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Łukasz Wolnik
Łukasz Wolnik

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MySQL replication over SSH

Slave database server is pulling only the latest additions to the Master database over SSH

Below is a quick and dirty solution for keeping a database synced with a master copy over SSH that you can set up in 30 minutes on existing databases.

It's a much easier setup (but unsecure) than a proper real-time MySQL replication one. Additionally you have full control over timing of syncing as you can use a cronjob to initiate the syncing process.

Below mysql and mysqldump commands are optmised to work with MySQL instances running inside a Docker container.

Master setup

Create a file named with below content in your master server and then make it executable with chmod +x ./

export MYSQL_PWD=PasswordMaster1
# Read the last snapshotted ID
source last_tablename_id
# Remove the old snapshot
rm dump_tablename.sql
# Write snapshot
mysqldump --protocol=TCP --ssl-mode=DISABLED -u username -t --where "id > $LAST_TABLENAME_ID" dbname tablename > dump_tablename.sql
# Remove the last snapshot
rm last_tablename_id
# Extract and write last ID
echo "export LAST_TABLENAME_ID=`grep -oP "\),\((\d+)" dump_tablename.sql | tac | head -1 | cut -b 4-`" > last_tablename_id
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Before running your first snapshot create last_tablename_id with below:

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This will ensure that the first snapshot will contain all existing data, i.e. as the mysqldump SQL will equal to WHERE id > 0.

How does the snapshot bit work

Thanks to the --where parameter passed to the mysqldump which tells to backup all rows in a table meeting a criteria.

After each mysqldump backup our script is checking what was the last exported ID from a table which is then saved in last_tablename_id file. Each subsequent runs will read that number and only include rows that have not been exported yet.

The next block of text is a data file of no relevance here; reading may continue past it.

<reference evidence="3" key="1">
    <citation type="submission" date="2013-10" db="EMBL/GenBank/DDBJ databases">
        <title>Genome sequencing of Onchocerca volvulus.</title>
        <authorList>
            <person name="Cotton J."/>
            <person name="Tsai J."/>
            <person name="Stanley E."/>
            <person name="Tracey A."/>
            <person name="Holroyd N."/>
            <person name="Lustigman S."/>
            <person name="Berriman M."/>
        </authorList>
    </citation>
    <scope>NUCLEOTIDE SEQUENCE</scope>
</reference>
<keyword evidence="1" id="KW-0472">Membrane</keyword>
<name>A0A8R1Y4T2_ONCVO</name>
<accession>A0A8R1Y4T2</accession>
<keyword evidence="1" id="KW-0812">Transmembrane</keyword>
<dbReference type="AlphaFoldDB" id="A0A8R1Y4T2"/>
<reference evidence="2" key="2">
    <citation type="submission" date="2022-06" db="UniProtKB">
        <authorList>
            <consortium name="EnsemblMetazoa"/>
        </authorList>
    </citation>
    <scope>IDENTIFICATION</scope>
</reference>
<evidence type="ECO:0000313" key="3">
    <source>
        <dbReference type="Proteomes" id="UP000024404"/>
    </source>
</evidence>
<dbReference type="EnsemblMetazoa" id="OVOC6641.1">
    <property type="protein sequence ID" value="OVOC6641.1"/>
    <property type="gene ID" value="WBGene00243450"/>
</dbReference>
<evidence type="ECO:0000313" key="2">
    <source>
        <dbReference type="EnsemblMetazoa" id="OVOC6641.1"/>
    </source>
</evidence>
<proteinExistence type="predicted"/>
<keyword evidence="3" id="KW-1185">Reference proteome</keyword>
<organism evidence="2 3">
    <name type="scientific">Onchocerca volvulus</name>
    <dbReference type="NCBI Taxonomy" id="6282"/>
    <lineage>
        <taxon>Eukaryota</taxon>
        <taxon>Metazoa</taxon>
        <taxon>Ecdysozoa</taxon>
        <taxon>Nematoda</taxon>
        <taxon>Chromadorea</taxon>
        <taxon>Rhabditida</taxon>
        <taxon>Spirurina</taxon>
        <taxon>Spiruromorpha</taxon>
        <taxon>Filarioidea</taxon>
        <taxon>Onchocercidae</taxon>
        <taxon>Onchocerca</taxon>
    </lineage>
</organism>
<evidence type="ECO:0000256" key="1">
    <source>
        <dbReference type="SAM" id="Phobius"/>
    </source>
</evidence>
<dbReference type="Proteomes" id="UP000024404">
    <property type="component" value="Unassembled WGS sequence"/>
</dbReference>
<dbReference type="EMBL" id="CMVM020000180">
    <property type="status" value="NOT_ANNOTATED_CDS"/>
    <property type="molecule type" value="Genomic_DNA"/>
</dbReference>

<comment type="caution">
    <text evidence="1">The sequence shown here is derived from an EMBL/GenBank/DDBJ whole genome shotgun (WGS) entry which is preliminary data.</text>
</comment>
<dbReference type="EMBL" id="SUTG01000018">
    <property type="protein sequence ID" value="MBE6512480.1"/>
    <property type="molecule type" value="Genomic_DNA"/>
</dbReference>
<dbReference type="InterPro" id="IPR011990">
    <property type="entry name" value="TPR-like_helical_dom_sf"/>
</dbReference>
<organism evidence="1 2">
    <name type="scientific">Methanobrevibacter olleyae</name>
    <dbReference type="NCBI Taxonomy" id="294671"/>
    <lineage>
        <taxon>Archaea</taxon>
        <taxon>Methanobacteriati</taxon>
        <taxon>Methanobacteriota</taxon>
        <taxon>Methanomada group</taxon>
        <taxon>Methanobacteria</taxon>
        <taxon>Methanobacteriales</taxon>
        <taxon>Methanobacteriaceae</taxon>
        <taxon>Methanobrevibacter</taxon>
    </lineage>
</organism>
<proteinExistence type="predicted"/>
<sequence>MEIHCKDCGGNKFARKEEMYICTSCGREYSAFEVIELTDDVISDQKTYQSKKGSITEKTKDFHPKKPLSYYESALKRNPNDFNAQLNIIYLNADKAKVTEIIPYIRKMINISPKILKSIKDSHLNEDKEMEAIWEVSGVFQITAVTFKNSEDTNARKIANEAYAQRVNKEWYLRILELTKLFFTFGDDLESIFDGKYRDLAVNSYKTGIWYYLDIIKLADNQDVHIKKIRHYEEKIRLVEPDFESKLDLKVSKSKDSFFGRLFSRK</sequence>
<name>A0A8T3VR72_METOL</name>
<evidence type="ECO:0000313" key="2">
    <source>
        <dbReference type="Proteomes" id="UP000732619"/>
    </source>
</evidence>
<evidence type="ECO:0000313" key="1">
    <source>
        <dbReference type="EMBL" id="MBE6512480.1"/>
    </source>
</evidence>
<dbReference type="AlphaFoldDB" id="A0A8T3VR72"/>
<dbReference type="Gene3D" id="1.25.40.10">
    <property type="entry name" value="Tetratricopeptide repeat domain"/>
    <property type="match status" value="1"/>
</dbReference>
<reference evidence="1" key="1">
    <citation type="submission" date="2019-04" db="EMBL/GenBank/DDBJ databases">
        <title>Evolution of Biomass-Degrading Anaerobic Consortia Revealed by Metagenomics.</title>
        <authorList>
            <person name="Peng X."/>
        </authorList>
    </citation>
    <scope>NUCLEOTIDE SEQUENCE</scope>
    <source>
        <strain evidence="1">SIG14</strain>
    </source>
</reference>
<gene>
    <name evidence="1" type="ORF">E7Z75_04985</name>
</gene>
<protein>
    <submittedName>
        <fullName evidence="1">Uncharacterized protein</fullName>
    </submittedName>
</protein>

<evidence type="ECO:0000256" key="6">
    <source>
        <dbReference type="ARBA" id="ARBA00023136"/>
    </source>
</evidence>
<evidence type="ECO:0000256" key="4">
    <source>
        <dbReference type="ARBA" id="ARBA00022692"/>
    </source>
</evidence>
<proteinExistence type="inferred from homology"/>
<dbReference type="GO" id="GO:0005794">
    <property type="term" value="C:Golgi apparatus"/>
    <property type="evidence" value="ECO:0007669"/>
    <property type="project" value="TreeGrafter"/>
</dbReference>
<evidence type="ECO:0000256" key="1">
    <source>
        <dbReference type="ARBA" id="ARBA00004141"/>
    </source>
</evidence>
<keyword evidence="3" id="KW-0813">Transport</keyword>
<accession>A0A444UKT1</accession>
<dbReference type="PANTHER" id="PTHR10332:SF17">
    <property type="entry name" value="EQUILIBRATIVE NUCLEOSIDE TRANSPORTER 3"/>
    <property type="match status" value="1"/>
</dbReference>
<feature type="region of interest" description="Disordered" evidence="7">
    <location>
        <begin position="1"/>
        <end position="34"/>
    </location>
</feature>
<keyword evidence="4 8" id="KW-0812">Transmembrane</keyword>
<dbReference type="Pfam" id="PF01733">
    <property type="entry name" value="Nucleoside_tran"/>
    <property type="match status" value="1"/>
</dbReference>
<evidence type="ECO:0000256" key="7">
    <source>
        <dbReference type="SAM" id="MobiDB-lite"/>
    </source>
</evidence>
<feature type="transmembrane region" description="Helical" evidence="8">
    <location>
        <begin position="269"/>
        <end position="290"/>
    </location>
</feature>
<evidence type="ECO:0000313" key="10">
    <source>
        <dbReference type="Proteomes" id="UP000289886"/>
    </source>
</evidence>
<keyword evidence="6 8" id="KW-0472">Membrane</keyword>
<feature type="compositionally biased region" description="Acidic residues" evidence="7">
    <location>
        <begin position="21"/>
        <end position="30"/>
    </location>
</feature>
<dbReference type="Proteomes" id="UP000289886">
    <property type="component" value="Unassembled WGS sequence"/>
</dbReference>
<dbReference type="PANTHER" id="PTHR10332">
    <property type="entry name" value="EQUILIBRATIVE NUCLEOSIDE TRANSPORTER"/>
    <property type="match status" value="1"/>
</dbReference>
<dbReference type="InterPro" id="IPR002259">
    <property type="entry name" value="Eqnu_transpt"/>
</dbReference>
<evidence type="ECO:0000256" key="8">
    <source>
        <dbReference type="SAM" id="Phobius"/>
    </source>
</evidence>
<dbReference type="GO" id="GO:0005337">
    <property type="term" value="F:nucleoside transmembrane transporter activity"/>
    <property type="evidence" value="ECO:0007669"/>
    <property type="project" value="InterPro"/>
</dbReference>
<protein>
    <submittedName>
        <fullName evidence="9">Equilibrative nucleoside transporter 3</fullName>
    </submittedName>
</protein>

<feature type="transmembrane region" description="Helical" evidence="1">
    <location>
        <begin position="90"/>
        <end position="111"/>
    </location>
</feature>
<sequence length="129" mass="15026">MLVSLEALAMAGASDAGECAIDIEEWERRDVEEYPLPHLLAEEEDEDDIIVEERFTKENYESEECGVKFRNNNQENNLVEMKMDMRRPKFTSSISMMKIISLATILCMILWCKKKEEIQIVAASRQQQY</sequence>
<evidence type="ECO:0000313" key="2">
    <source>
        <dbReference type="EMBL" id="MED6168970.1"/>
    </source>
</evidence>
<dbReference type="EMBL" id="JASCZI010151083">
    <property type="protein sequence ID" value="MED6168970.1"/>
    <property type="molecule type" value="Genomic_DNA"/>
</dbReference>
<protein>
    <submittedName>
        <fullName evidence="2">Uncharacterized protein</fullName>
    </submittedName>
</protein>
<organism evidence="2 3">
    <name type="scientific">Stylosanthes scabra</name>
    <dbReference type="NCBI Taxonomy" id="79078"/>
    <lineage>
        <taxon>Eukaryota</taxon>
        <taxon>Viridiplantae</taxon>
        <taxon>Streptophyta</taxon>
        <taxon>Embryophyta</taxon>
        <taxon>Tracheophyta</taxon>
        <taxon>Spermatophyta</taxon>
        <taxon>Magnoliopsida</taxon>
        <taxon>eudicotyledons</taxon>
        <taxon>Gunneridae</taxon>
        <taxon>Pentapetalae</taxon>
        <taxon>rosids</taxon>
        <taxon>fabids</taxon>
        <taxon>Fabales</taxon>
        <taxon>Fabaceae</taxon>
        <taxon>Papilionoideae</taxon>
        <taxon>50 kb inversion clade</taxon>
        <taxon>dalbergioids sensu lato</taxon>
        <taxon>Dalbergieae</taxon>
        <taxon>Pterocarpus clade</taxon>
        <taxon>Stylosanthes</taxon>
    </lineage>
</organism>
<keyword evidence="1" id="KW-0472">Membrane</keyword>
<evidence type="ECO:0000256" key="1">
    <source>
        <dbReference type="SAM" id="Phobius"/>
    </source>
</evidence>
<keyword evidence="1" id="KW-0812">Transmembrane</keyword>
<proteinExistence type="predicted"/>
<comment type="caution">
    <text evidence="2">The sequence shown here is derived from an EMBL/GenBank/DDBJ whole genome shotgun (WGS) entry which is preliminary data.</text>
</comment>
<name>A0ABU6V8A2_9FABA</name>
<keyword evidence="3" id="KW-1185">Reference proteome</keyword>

The grep -oP "\),\((\d+) is searching for occurrences of ),(123 string inside the dump. Then tac is reversing the grep's output, head -1 is taking just the first line and cut is removing the starting ),( characters leaving the the number of a first column (which is assumed to be an id - a primary key).


Add a daily snapshot creation at 2:00 AM by running crontab -e and adding below row into your crontab.

0 2 * * * cd ~/master && ./
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Slave setup

On your slave server, i.e. the one that will pull the newest data from the master database, create a file named and make it executable with chmod +x.

export MYSQL_PWD=PasswordSlave1
# Remove last snapshot
rm dump_tablename.sql 
# Pull a snapshot from the master server
scp username@ .
mysql --protocol=TCP --ssl-mode=DISABLED -u username dbname < dump_tablename.sql
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For scp to run without prompting for password you need to setup key-based authentication between the two servers.


Add below line into your crontab so it runs 30 minutes later than the master's one, e.g. at 2:30 AM.

30 2 * * * cd ~/your/script/path && ./
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Voilà! Your database is now synced with the master!

Further improvements:

  • don't rely on grep as if there wasn't any new entries in a database then the last_tablename_id will be missing the id, e.g. LAST_TABLENAME_ID=. It's better to rely on the mysql query just before running the mysqldump.
  • create a special user in the slave's DB that is only authorised for doing INSERT in your database in case your master server is compromised and someone has injected a harmful SQL into the dump_*.sql files. You don't want to run DROP DATABASE, etc.
  • check for errors in MySQL dump and do not overwrite last_tablename_id file if there was an error (to keep the last successful exported ID)
  • if you need anything more then just use a proper replication setup

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